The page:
Herbs could amp up a dish – so have fun
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Expert gardener and food writer Mark Diacono’s new cookbook is dedicated to herbs. And so far, we haven’t been doing them justice, writes Ella Walker.
“We don’t need herbs,” says Diacono, a man who has just written an entire cookbook about them. He goes on to call them “unnecessary” and adds, quite heartlessly, that “we can perfectly merrily eat for the rest of our lives without herbs and we will live”.
However, they are also “the thing that makes the difference between feeding and eating,” he says. “It’s the unnecessary brilliance of [using herbs] that just makes you want to eat this delightful thing and get pleasure from it.”
And so, in conclusion, we actually do very much need herbs on our plates and growing windowsills, and Diacono is very willing to share his affection for herbs.
“We’re the only species on earth that cooks,” he continues. “We’re doing it for two reasons. One is to transform foods into something that’s edible. But once you’ve got to that point, the rest really is about pleasure.”
Herbs provide “that little tweak” that can amp up a dish or morph its character slightly – take Diacono’s bread and butter pudding. Laced with standard thyme, he says it takes on a “Novemberish” feel, whereas lemon thyme connotes April.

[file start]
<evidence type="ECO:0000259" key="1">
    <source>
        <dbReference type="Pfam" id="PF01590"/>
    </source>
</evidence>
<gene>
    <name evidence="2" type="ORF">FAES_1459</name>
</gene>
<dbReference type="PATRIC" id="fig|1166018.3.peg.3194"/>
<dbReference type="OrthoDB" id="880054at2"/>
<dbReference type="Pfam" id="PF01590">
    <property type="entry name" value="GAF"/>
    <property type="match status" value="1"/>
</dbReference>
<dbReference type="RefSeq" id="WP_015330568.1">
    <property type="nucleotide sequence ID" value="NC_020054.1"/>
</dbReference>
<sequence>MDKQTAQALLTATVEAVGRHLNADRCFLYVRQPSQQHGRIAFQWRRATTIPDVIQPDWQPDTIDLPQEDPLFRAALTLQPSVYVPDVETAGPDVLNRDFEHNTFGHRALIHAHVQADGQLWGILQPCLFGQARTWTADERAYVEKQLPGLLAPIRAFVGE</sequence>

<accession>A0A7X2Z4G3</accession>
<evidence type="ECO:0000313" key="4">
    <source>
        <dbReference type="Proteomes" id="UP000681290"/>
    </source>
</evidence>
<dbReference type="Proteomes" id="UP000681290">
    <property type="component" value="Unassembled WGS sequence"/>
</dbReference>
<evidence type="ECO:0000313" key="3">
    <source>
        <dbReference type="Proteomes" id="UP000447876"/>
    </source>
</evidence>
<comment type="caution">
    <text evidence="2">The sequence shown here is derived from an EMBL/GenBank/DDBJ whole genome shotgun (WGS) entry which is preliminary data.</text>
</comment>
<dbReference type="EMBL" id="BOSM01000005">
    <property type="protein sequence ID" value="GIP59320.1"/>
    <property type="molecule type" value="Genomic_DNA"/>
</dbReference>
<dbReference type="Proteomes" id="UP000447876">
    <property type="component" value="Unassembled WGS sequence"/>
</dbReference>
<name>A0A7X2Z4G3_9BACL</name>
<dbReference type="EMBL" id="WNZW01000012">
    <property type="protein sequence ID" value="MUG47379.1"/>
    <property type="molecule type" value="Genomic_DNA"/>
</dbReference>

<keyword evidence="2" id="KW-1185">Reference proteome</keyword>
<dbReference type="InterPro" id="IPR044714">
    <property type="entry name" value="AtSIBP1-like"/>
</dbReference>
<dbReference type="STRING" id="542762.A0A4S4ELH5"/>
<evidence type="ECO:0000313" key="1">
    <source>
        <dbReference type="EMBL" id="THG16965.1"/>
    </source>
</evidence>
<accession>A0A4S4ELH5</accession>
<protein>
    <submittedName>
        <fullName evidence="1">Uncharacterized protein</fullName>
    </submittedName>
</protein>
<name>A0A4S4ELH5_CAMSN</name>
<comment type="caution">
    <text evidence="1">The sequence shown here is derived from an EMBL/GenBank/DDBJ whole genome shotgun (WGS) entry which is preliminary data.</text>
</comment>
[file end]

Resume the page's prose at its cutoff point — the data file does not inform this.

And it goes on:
Despite his adoration for most of them, Diacono does not indiscriminately enjoy all edible shoots. In Herb: A Cook’s Companion, the follow up to his 2019 cookbook, Sour, he rages amiably at the ubiquitous one leaf of parsley garnish and rails at being presented with whole mint leaves to eat.
Poor lemon balm feels the full brunt of his ire. “I love it in the garden; in the kitchen, I couldn’t be less interested,” he explains. “There’s no meal that can be improved by lemon balm, there’s no delight to be had from it.” According to Diacono, it’s the sherbet leaves of lemon verbena you really ought to look for.
The problem is, most of us get “stuck” with the herbs that we use. Diacono nods to the usual suspects, mint, coriander, rosemary, thyme and parsley – which in a double-whammy of going through the motions, as we also tend to use them repeatedly in the same old ways. It means we’re accessing only a “tiny little sliver” of the green fronds we could be scoffing.
“If you get to grips with herbs just a little – and they’re very easy to get to grips with – then it could change your food like nothing else,” says Diacono. “These are the clothes that dress up the plainer ingredients. You’re in for a fair bit of fun with them.”
Herb: A Cook’s Companion by Mark Diacono is published by Quadrille, priced £26. Photography Mark Diacono. Available now.